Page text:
Richard Feynman famously coined the metaphor “cargo cult science.” This refers to practices that display all the trappings of scientific activity, but fail in some fundamental way to follow the scientific method. Originally, cargo cults were belief systems developed in the South Pacific Islands after the Second World War; Indigenous peoples who had witnessed the landing of aircraft carrying valuable cargo came to believe that if they reproduced the landing strips and the behaviour of air traffic controllers using makeshift materials, airplanes would land again. Dr. Feynman argued that cargo cults developed both in obvious pseudoscientific endeavours and among otherwise respectable, professional scientists. Through various examples, he pointed to biases, a lack of rigour and scientific integrity as sources of cargo cultism within scientific activity.
Dr. Feynman’s wit came to mind last December, when the Higher Education Quality Council of Ontario (HEQCO) released the results of its Skills Assessment Pilot Studies. The agency – which has played a positive role over the years in funding, conducting and disseminating research to inform policy – started its Essential Adult Skills Initiative (EASI) in 2016, with the goal of measuring college and university students’ employment-related skills to inform quality improvement in higher education. Two pilot studies were released; the first was conducted by the HEQCO team, and looked at the assessment of “essential skills” among students at 20 institutions. The second was run by the Education Policy Research Initiative at the University of Ottawa, comparing the acquisition of critical thinking skills of entering and graduating classes at two institutions.
The first study, billed from the beginning as a trial for what “could become standard practice in Ontario and beyond” – and the way HECQO has communicated its results – provides a good example of cargo cult policy research.
The study uses the OECD’s Education and Skills Online (ESO) assessment to test college and university students’ numeracy, literacy and problem-solving skills. The basic idea was to test first- and fourth-year students pursuing college diplomas and university degrees to see what differences might exist in their scores. A longitudinal design would have been more ideal, as you would be testing the same students over time and gauging how they do after moving through their programs. But for a pilot, it is perfectly understandable to set it up this way.
However, HEQCO’s application of this tool involves a very particular interpretation of the results; the team claims that achievement of Level 3 (on a scale from 1 to 5) represents the “minimum required proficiency level for Ontario’s higher education graduates.” As explained elsewhere, this claim is unsubstantiated according to no others than the test designer and a project lead at the OECD.
As much as people may want to see a postsecondary version of a school report card from this test – picture cargo cult believers looking at a slab of wood as if it were a radar – that is not what the test was designed for, nor can its results be used in this way.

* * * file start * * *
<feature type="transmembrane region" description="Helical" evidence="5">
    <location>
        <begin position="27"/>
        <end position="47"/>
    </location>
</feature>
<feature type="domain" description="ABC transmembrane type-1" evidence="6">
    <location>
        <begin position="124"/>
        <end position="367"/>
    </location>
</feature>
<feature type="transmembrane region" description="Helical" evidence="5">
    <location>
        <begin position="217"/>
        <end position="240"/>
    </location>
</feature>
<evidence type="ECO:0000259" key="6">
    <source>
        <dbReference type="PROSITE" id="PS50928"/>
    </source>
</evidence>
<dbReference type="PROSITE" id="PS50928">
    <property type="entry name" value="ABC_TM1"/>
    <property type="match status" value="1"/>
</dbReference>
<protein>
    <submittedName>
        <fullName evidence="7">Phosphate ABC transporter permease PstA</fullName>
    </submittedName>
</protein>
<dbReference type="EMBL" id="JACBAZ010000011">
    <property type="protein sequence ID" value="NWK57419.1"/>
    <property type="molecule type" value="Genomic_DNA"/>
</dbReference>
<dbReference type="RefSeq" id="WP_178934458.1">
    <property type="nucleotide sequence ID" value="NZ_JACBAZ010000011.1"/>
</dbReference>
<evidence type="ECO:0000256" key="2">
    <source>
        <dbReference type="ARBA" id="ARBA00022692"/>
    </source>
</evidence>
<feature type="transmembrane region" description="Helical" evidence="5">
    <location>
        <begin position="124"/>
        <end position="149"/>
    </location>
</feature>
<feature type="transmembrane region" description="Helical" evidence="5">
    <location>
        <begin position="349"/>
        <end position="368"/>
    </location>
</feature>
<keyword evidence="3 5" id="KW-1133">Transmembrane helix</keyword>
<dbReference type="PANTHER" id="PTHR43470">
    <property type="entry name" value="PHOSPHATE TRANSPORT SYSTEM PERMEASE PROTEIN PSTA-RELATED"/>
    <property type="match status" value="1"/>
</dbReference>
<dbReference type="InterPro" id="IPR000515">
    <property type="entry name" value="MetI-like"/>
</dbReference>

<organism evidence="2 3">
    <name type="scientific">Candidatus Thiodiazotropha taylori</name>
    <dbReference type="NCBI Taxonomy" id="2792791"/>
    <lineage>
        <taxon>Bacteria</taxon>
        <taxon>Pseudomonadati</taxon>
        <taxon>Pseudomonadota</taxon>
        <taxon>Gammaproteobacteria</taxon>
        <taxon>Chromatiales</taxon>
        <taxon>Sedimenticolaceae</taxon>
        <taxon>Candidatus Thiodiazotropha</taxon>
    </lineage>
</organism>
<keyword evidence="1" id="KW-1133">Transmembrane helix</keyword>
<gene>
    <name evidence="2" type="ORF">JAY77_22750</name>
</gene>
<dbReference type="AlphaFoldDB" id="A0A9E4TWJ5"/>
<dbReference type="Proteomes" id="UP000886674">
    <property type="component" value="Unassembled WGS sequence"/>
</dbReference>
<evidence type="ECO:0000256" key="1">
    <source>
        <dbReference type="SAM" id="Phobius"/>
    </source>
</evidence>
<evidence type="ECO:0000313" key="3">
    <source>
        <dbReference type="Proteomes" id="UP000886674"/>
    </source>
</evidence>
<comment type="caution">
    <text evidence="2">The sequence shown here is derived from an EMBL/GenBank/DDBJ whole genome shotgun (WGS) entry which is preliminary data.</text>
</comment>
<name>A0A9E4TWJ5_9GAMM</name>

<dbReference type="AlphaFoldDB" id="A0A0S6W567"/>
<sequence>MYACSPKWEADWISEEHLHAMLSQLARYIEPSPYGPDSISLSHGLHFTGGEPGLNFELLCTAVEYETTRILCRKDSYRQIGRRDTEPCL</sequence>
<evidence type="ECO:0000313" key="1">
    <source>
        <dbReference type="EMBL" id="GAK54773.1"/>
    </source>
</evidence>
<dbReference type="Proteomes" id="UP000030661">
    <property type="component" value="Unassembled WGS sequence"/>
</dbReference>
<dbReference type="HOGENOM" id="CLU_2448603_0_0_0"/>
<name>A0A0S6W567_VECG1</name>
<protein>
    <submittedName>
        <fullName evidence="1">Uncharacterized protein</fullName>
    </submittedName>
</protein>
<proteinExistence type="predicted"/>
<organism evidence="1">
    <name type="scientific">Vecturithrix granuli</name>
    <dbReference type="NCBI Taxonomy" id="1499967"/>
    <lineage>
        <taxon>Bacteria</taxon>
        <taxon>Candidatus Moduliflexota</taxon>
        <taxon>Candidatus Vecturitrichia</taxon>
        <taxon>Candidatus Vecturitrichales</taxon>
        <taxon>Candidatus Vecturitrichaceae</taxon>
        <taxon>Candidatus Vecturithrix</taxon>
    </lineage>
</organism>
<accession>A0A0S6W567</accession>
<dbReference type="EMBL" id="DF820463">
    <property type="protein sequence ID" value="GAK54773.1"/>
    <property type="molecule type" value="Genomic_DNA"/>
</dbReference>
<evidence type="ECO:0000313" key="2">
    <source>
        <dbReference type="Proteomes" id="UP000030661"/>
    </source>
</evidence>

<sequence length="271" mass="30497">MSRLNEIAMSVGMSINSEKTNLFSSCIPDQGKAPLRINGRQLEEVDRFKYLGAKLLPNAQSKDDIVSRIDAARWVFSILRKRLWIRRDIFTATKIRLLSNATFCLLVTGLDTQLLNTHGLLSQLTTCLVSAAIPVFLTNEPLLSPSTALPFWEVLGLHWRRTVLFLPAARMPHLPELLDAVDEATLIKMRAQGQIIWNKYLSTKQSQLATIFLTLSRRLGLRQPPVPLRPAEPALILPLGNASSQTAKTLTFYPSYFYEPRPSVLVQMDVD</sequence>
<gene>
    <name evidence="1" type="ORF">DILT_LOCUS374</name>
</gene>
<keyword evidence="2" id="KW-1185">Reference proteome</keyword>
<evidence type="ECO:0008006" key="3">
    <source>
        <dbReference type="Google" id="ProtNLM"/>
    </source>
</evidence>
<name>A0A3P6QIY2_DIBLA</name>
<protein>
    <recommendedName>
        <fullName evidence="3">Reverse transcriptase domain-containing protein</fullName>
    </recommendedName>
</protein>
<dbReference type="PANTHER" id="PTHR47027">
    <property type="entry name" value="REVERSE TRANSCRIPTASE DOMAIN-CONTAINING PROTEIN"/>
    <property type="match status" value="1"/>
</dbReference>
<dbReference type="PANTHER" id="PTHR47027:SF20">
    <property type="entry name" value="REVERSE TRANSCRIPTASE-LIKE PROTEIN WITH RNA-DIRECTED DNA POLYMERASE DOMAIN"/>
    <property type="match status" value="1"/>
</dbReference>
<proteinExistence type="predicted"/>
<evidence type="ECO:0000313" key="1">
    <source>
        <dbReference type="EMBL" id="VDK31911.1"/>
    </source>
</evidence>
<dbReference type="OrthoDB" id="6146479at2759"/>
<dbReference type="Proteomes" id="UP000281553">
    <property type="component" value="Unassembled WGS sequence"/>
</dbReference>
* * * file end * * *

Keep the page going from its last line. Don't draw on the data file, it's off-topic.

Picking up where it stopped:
The trial was designed in a very flexible way, as HEQCO’s priority was explicitly to make it as easy as possible for partners to participate. How were the first- and fourth-year students recruited? From which programs? How would they take the test? The answer, in one word, is “whatever.” As long as the partner institutions could get a large number of students to participate, they could pretty much do as they pleased. They chose which programs to draw students from, and used whatever recruitment strategy they regarded as appropriate. The methodology clearly states that the goal of the study was “achieving strong response rates rather than representativeness” (p.17-18).
Hence, the test was administered without following any of the precepts of survey research that would allow you to arrive at valid and generalizable results. Once you lay things out this way, you could justify this trial on organizational grounds: could we all work together to implement this tool? What would that look like in practice? What lessons might that raise for future studies? This is why firefighters do fire drills and armies do war games; they want to see if the processes work the way they are supposed to, but they do not purport to be putting out real fires or winning real wars.
But that is not how HEQCO framed and presented this pilot to the public. Instead, the lede of HEQCO’s press release was “One-quarter of graduating students score below adequate on measures of literacy, numeracy”, which was later picked up as the headline of a Globe & Mail article. A HEQCO blog post by the agency president and study co-author Harvey Weingarten stated, “too few students are graduating with superior literacy and numeracy skills and too many – about one in four – are graduating with literacy and numeracy levels that are inadequate to compete successfully in today’s labour market.”
Further, HEQCO claims that this puzzling study design provides evidence that – hold your breath – this project works! Hence, it calls for the implementation of this form of assessment across all institutions.
Dr. Feynman contrasted science to advertisement in making his argument. He recalled an advertisement that claimed “Wesson Oil doesn’t soak through food”, which is a true statement – but failed to disclose that “no oils soak through food, if operated at a certain temperature”, and that “at another temperature, they all will.” The implication of the ad slogan is obviously different, and more important for the advertisers, than the true facts.
Unlike cargo cult followers, the joke of advertising is not on those communicating it, but on us.